I get the impression that when he was limited, with all the ‘cut-outs’ and the fossils and the ‘Breakdown’ series, that there were loads of new ideas germinating and gathering energy, so that when he did move into the bronze there was an explosion, almost an embarrassment of riches and ideas being imposed on those individual pieces of sculpture, so they are carrying so much. We talked about my interpretation boards, and Bill explained how he found it really difficult, saying: ‘I don’t ever want to tell people what to think.’ This is really important as it influenced how I put the boards together, and how I talk about the work, as Bill does not have a particular cause or argument he is trying to put across. I can understand that Bill doesn’t want the viewer to be told what to think, but actually people do need to understand his thinking behind some of the more complicated series.

The Beekeeper series consolidates Woodrow’s preoccupation with what he points to as the relationship and discourse between ‘the image, the host and himself’. Indeed, Woodrow himself acts as a conduit for the ideas that come out through this relationship, just as the beekeeper is a conduit in the process of making honey. What other concerns are encompassed here?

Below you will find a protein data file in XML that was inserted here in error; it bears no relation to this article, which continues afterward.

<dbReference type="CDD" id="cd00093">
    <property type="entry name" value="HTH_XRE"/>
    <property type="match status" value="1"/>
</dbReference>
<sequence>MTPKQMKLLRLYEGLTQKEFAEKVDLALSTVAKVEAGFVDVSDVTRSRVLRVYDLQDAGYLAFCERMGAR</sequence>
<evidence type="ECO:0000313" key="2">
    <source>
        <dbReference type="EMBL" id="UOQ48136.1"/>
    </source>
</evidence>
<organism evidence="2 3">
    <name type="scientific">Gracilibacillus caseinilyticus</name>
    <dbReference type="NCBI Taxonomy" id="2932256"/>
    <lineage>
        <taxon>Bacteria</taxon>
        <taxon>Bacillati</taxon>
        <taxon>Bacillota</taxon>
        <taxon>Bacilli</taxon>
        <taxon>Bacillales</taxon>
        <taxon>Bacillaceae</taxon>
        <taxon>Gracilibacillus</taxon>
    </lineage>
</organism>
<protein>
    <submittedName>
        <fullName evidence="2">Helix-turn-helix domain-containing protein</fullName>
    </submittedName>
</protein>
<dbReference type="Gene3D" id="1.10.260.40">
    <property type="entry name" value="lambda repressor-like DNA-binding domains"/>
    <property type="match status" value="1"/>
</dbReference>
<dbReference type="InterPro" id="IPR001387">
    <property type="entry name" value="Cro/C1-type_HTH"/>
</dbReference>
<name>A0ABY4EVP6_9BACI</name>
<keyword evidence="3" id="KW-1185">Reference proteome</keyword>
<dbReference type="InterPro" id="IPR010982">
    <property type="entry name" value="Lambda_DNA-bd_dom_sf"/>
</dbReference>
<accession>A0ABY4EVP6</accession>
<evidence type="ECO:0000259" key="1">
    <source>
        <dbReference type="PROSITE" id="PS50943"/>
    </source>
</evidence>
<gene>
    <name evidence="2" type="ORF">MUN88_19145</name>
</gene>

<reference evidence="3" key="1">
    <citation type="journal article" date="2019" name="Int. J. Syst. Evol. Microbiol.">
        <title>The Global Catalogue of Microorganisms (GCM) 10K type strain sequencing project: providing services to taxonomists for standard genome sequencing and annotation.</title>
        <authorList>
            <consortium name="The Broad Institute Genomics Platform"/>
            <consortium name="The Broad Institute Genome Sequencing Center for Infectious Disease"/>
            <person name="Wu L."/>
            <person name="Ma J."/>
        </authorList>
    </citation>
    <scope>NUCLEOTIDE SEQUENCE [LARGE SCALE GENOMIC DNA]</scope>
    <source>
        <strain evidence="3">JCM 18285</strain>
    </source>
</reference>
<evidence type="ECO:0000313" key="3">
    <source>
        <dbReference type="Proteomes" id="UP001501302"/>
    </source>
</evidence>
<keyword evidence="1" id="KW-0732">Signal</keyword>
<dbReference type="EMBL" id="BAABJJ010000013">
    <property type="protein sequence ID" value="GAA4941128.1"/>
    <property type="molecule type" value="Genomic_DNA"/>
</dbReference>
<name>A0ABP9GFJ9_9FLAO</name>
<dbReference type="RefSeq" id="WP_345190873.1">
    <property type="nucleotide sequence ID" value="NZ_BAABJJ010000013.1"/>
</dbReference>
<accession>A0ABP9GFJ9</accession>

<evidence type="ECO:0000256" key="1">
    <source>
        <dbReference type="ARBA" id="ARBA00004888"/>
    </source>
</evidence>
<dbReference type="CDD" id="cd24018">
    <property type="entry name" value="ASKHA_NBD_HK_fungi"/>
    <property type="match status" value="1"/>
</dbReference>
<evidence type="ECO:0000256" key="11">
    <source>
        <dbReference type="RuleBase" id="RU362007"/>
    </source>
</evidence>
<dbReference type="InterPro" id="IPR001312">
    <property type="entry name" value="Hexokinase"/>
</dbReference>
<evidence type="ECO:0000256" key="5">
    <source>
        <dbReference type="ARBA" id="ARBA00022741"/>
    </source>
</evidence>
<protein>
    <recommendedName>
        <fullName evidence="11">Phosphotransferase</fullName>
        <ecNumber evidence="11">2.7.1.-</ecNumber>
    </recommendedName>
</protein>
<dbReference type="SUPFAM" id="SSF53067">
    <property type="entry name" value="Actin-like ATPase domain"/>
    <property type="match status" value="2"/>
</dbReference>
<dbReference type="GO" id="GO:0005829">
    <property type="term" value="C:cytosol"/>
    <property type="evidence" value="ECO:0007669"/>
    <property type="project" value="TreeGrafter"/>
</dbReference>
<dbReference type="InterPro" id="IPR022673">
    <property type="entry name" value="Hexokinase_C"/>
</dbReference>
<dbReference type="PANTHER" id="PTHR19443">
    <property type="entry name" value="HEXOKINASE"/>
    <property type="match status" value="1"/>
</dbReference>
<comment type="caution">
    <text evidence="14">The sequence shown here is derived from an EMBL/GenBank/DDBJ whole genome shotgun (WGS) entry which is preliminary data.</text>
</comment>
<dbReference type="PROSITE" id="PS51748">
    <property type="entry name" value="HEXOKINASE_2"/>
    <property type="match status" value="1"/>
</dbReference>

I think that’s very perceptive, and when he does depict the beekeeper it is as a puppet, and that emphasizes that he is just doing that ‘role’, and it’s almost predetermined and that notion of self determination is very limited. Another aspect of course is the reverence for Nature yet also mankind trying to manage Nature, which relates to the recent work of the Inuit in the last gallery. What he also emphasises is the threat the bees pose to a singular person, we are trying to manage them, but actually they are really in control. He is also weaving in other elements, in the Beekeeper with Four Hives (1997,fig.9), you have the notion of the warming planet as well and all those difficulties about how we see ourselves as guardians of the bees, but we are also guardians of the environment and yet what are we doing to it? – so there are lots of other interpretations that can be made of that work.

9. Bill Woodrow RA, Beekeeper and Four Hives, 1997,glass, urethane foam, wood, steel, wax, rope, gold leaf, shellac, 300 × 220 × 174 cm, collection of the artist (photo: Bill Woodrow)

Woodrow’s uses gold to signify honey, suggesting the mysterious ‘alchemy’ of its creation, but other associations are problematic…